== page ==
Friday, August 19, 2011

Best Way To Be Invited To Join Your Kids PTA

Registration for the Little and Mini's schools was last week and this week. Little Awesome's school did it right. They gave us the paperwork, sat us in the cafeteria, copied our documents and we left. What we didn't have right then and there (such as Little-Awesome's grades), we could bring by later. Easy. Zero bullshit.

I had immediate and enduring problems with the the way Mini-Fantabulous's school handled it. They had 'stations'. Stations that seemed to be designed to be as painfully slow and inefficient as possible. Airport security is super fun compared to these horrific stations.

I waited 10 minutes at station one to get my documents checked. They were excruciatingly thorough, checking lease dates, signatures, gave us a stupid pink sheet where they checked off the documents we had showed them. I had everything except Mini-Fantabulous's grades. Other people got turned away because their leases weren't official enough. Mine barely passed the test. They sent me on to station two.

Another 10 minute wait. Being bored out of my mind, I started talking to the young man in front of me. He was obviously an older brother and not a parent. He was a college student. He asked if I were in college too. I loved him instantly and forever for thinking that.

Inside station two they rechecked our addresses to make sure we were actually supposed to be registering our kids at this school. That seemed dumb and like something that should have maybe been done at station one. I had no time to ponder this as I passed with flying colors and was sent to station three.

Station three was the worst. But I had hope because after station three I had one to go!! My hope faded quickly. After five minutes I was in actual pain from being so pointlessly stationary for such a long time.

Though I knew I was acting like a complete brat, I couldn't help but express my discomfort by shaking my head, rolling my eyes, swearing under my breath, sighing loudly, glaring at anyone and everyone around me, whether they had anything to do with my not moving or not and generally making the whole process that much more miserable for everyone.

After what had to have been my whole life, I was ushered up to the nice man in station four, documents ready, hoping to expedite my stay in this place of tedious waiting. He looked over my documents . . . slowly.

"How do you pronounce his name?" He asked in a Mr. Rogers type voice and a Rob Ross type perm.

"HER name." I pronounced it.

"Oh, Ok, I see." He slowly turned the paperwork over, "And is he in 8th grade?"

"Yes, SHE is in eighth grade." I said through clenched teeth.

"Oh, Ok, I see . . . You don't have her grades?"

"No, we moved from very far away. I can have them faxed."

"Well . . . you can't continue the registration process without them."

I felt my face go into a "You've got to be fucking kidding me!" expression.

I saw his face go into a "Holy shit, this woman is about to go bat-shit crazy on my ass!" expression.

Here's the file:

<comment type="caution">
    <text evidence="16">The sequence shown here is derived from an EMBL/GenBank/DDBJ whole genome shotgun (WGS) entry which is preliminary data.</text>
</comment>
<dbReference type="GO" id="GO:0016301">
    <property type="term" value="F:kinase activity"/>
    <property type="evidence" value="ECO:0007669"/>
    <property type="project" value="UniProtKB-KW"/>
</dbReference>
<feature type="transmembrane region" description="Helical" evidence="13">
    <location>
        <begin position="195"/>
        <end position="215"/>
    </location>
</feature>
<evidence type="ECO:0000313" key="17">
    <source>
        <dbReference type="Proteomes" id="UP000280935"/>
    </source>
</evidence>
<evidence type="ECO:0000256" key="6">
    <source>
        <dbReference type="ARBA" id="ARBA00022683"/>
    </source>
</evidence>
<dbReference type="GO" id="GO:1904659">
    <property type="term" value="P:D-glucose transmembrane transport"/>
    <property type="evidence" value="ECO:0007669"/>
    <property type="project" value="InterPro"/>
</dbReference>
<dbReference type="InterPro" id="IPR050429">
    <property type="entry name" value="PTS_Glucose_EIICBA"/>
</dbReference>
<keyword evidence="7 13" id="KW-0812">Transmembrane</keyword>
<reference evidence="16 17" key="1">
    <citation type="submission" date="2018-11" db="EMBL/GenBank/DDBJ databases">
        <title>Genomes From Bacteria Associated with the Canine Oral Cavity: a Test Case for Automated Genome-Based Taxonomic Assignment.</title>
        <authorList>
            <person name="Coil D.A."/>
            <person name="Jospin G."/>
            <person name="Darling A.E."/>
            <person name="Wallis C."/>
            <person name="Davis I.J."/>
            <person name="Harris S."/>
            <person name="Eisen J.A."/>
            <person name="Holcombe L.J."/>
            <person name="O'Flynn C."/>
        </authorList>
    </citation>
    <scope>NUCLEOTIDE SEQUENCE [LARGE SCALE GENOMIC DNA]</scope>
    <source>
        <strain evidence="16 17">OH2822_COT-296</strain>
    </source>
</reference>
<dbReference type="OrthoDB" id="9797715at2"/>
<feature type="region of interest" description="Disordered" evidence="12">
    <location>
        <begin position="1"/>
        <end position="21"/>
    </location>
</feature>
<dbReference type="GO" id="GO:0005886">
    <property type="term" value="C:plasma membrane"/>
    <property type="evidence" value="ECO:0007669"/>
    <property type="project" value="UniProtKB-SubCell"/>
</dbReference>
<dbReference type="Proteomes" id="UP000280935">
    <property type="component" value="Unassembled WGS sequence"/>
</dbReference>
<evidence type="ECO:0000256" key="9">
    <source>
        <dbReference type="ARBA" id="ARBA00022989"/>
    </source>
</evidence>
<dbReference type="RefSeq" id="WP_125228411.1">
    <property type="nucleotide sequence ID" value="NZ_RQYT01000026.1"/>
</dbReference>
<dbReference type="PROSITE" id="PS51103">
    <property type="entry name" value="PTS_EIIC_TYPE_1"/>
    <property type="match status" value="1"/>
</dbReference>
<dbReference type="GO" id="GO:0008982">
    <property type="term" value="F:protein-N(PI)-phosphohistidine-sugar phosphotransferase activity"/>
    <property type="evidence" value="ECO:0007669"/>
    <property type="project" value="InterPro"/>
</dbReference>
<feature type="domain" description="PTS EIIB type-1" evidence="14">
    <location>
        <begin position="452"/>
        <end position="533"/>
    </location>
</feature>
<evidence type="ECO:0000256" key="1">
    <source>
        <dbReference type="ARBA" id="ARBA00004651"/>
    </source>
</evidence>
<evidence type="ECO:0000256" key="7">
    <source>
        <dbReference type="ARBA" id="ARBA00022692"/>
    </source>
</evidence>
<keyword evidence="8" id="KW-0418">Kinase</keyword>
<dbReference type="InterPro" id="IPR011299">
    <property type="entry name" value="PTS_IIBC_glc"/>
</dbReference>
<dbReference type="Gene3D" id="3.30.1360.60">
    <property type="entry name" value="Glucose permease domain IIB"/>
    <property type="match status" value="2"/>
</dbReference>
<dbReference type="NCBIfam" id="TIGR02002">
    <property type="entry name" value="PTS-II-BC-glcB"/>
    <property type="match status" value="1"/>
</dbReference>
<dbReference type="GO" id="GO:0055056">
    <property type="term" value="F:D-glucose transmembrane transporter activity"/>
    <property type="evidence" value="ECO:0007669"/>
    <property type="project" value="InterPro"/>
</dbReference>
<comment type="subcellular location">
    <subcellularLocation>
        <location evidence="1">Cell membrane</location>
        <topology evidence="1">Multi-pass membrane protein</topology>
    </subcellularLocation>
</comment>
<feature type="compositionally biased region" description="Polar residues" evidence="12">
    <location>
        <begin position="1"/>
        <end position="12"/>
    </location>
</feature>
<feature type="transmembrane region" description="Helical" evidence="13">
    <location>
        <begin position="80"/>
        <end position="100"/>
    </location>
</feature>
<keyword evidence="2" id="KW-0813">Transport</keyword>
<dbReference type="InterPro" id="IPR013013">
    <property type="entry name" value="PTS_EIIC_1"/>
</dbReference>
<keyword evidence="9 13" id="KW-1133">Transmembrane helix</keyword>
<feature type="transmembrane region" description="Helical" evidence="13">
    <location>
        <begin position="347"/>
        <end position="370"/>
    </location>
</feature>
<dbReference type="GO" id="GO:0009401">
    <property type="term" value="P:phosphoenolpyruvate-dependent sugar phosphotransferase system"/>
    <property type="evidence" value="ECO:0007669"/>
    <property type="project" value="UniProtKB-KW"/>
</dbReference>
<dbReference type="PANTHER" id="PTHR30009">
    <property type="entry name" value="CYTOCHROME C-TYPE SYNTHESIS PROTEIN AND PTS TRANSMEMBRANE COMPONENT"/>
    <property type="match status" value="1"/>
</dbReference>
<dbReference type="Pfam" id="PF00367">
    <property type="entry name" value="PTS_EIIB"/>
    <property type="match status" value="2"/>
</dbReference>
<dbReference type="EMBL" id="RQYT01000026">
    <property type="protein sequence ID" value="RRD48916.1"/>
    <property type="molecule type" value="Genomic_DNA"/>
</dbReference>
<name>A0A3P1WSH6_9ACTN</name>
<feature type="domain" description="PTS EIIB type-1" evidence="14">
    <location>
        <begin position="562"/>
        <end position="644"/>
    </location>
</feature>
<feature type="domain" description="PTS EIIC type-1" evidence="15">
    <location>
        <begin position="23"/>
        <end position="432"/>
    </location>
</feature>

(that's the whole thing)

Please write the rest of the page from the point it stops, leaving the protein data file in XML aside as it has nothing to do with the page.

I tried to relax my face, "I can call and have it faxed over today so I can finish this."

"Ok, I see, so maybe you could come back later today? Because I really can't continue the process until we have that."


I got no answer. I did the only respectable thing to do when you've just had a major outburst in front of the staff, teachers and parents of the students your child will be going to school with. I stormed off.

In the hallway, the ladies at station four tried to stop me, "You need to . . ."

I waved my papers at them furiously as I continued my storming, "I didn't have the grades so I have to go home! If someone had told me that at the beginning, I wouldn't have spend all day waiting in these lines!"

I went home and called to have her grades faxed over, though I was having serious doubts about her going to this horrible school.

Much later, I ventured back, hoping different people would be at the stations. I even changed my clothes and hair to disguise myself. I imagined that the whole time I was gone they were tsking and shaking their heads, putting some kind of mark in Mini-Fantabulous's file: Warning! This Child Has a Difficult, Belligerent Mother!

The stations were gone. I went into the office. I asked if they got the grades fax. They spent 15 minutes looking, but eventually they found it. They sent me to talk to someone else.

'Someone Else' was confused and annoyed that I was sent away over the grades. From then on I got extra special treatment. They entered Mini-Fantabulous's file first, they put her in all advanced placement classes and gave her first pick of classes that would give her high-school credit. (Unfortunately for everyone, she refused to join Dance and Theater arts, opting for boring old 'dodge ball and walk around the track PE' and 'Drawing pictures art' instead. Drat.)

I felt vindicated. Next time, I'll be sure not to feel bad after yelling at people from my kids schools. Because they obviously totally deserve it.


James said...

Parents are always right.

I think you'll learn that as a teacher.

SuperFantabulous said...

I only like that when it benefits me